Over the past few years, there has been a great deal of discussion about why women aren’t achieving as much in their careers as their male counterparts, even though women have been enrolling in and graduating from college in greater numbers than men since the 1980s. Explanations for this gender gap range from women aren’t “leaning in” enough, to entrenched sexism in the workplace, to husbands’ careers taking precedence, to a lack of social supports for mothers in American society.
But when we discuss the issue in a macro way, we don’t hear the stories of men and women who are making career choices not as statistics in a think piece, but as part of an often complicated balancing act between various interests and responsibilities in their lives. Here is the ninth interview in an occasional series, Best Laid Plans, about how career decisions get made over time and are altered by the unpredictability of life.
Names: Stacie Williams and Delano Massey
Ages: 35 and 36
Stacie’s Occupation: librarian/archivist
Delano’s occupation: journalist
Children: Gabrielle, 7; Sheridan, 8 months
Location: Lexington, Kentucky
Hi, Stacie. What were your career expectations when you first started working?
I figured I would work for a bunch of daily newspapers and work my way up to something big and coastal. In journalism school, that was more or less how we were told to expect our careers to roll out if we worked hard enough. I also thought that I would eventually work somewhere for a long period of time—ten years or more.
Hi, Delano. What were your career expectations?
When I got out of school, I was extremely ambitious and excited about having a career as a journalist. I started in print. My goal was to work at a publication on par with the New York Times. That’s what every ambitious print journalist aspires to. When I started at a small newspaper, I had the game plan to work my way up to a bigger market.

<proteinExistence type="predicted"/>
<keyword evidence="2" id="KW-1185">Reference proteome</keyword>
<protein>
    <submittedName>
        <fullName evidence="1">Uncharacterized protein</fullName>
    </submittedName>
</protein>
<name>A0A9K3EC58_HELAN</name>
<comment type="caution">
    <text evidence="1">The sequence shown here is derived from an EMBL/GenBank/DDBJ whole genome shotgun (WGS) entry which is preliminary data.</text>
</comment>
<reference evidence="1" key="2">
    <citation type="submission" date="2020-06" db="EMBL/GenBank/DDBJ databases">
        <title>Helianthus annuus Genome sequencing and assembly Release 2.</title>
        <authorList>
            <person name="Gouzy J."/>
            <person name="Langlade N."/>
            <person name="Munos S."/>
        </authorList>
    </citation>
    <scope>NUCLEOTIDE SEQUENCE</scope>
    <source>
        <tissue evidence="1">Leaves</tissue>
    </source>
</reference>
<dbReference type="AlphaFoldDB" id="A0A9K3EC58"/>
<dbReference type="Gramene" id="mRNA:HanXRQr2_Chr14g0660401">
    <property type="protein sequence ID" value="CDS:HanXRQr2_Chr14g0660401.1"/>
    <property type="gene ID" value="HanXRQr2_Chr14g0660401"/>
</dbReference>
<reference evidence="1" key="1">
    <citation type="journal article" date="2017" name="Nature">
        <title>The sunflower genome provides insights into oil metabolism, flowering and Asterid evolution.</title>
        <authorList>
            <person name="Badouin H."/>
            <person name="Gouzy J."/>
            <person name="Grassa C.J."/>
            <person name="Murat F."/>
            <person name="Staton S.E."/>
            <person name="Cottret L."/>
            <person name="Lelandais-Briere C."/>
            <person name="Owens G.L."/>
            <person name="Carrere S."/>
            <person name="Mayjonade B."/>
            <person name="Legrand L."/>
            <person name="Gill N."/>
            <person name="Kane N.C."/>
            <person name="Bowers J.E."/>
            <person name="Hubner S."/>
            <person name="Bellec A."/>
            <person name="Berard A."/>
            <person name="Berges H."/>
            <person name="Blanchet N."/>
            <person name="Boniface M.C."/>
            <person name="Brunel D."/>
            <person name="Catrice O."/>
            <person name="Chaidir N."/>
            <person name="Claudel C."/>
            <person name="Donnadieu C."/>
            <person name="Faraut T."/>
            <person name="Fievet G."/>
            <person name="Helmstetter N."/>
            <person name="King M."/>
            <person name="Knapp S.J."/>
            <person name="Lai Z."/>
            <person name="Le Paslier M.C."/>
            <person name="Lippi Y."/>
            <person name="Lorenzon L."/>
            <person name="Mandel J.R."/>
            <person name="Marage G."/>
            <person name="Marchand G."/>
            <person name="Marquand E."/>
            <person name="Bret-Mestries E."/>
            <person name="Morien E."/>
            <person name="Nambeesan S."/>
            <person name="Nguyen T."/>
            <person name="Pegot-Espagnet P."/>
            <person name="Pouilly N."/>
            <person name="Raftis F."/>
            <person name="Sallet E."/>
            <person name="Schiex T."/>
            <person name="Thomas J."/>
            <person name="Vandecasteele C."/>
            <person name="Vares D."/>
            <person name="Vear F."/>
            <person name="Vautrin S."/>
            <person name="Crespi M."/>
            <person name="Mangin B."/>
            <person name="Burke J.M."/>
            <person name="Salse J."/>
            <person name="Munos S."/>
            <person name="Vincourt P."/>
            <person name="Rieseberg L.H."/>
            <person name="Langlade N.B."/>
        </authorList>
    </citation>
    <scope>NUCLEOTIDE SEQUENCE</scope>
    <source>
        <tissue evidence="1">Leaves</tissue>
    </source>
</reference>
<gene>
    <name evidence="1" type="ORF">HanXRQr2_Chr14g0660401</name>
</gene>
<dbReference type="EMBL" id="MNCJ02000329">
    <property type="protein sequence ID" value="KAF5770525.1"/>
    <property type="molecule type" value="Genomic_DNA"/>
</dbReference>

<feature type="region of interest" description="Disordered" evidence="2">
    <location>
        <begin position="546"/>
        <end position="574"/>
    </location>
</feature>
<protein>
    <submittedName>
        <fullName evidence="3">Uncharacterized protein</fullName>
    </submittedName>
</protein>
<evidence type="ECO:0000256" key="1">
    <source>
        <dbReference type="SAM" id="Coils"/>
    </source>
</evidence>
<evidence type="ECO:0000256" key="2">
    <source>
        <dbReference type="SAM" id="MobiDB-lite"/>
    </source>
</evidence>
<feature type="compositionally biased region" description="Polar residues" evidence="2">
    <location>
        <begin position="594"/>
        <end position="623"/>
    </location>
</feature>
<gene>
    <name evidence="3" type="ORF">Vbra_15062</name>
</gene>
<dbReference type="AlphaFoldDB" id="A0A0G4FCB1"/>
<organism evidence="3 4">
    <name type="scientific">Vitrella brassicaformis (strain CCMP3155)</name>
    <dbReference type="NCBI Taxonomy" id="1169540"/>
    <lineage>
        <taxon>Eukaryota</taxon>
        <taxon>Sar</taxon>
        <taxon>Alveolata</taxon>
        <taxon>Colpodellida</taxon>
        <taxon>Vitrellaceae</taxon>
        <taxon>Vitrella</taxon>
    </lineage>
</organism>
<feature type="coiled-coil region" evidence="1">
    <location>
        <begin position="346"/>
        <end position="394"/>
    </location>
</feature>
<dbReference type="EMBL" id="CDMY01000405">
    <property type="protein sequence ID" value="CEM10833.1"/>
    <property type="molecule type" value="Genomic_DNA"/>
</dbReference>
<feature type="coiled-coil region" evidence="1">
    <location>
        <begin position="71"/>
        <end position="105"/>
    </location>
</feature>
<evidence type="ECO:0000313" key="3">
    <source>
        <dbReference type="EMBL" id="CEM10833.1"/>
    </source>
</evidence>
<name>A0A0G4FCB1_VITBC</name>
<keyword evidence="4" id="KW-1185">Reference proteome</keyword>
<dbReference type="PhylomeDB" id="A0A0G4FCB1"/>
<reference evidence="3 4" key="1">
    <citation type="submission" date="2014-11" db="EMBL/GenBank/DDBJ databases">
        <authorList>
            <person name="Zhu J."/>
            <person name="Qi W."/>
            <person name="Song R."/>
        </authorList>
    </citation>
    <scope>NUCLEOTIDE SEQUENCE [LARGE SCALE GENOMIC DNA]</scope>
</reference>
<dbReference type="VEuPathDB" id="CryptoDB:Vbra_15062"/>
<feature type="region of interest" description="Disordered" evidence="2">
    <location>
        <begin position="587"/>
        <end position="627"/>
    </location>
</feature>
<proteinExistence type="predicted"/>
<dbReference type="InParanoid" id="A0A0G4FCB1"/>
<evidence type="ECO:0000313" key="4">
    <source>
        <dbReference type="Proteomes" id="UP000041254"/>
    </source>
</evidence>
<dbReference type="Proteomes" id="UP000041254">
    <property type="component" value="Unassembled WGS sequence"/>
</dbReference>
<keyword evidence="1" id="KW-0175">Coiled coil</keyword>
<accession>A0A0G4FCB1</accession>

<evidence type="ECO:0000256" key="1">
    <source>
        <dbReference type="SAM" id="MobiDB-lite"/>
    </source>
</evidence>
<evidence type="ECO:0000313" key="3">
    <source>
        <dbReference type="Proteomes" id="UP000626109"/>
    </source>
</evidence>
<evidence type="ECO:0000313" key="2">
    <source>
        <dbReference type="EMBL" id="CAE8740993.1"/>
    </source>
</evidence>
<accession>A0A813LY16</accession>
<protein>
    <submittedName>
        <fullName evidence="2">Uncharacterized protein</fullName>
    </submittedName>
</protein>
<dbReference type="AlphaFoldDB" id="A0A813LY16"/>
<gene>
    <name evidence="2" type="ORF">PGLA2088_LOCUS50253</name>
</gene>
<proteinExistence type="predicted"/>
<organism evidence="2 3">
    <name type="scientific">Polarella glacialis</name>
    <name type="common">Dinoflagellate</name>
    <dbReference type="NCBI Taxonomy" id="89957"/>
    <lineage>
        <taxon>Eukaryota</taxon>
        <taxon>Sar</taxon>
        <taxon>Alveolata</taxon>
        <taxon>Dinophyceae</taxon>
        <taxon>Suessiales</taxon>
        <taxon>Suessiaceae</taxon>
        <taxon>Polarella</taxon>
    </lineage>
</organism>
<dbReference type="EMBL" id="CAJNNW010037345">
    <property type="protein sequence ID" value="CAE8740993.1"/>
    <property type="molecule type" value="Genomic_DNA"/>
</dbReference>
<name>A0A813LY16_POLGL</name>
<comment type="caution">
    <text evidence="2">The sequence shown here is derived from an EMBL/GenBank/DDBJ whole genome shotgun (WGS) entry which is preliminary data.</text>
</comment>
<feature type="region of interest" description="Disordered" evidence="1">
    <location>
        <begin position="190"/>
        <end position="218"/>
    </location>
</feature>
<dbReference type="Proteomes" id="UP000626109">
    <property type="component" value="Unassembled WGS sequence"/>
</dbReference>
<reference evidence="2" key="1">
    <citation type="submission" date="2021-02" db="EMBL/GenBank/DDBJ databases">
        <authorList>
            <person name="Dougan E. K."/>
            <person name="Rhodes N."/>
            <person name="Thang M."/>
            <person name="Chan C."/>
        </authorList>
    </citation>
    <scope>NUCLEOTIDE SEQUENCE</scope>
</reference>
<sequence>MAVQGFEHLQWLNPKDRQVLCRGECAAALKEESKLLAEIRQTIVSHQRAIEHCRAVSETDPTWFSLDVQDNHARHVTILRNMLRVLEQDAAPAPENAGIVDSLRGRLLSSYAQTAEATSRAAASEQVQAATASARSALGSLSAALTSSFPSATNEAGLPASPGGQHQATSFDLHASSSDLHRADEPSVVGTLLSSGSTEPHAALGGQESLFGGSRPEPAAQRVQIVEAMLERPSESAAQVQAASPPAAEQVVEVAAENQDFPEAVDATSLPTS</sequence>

Did you have kids or a partner then, or did you expect to in the future?
Stacie: I had no kids when I finished undergrad, though I had a boyfriend. I was romantic about the idea of meeting my husband in college like my parents did. At the time, I was ambivalent-to-no about wanting kids because I couldn’t see how they were going to fit in with this workaholic life I was planning. There was no “lean in” at the time, just the expectation that I would work super-hard without complaint.
Delano: I did expect to get married and have kids in the future. My parents have been married for over 50 years, so I aspired to that model. At the time, I was single and ready to tackle the world. I went to Bellville, IL, and worked at the News-Democrat; then I was a cops reporter at the Lexington, KY Herald-Leader, and later I got a job at the Akron, OH Beacon Journal. Then I got married to my first wife, and the industry started to implode. I was the last person to get hired at the Beacon Journal, and the first fired. Luckily, I got hired back in Lexington, and I shifted gears to become an editor. Then I had my first child.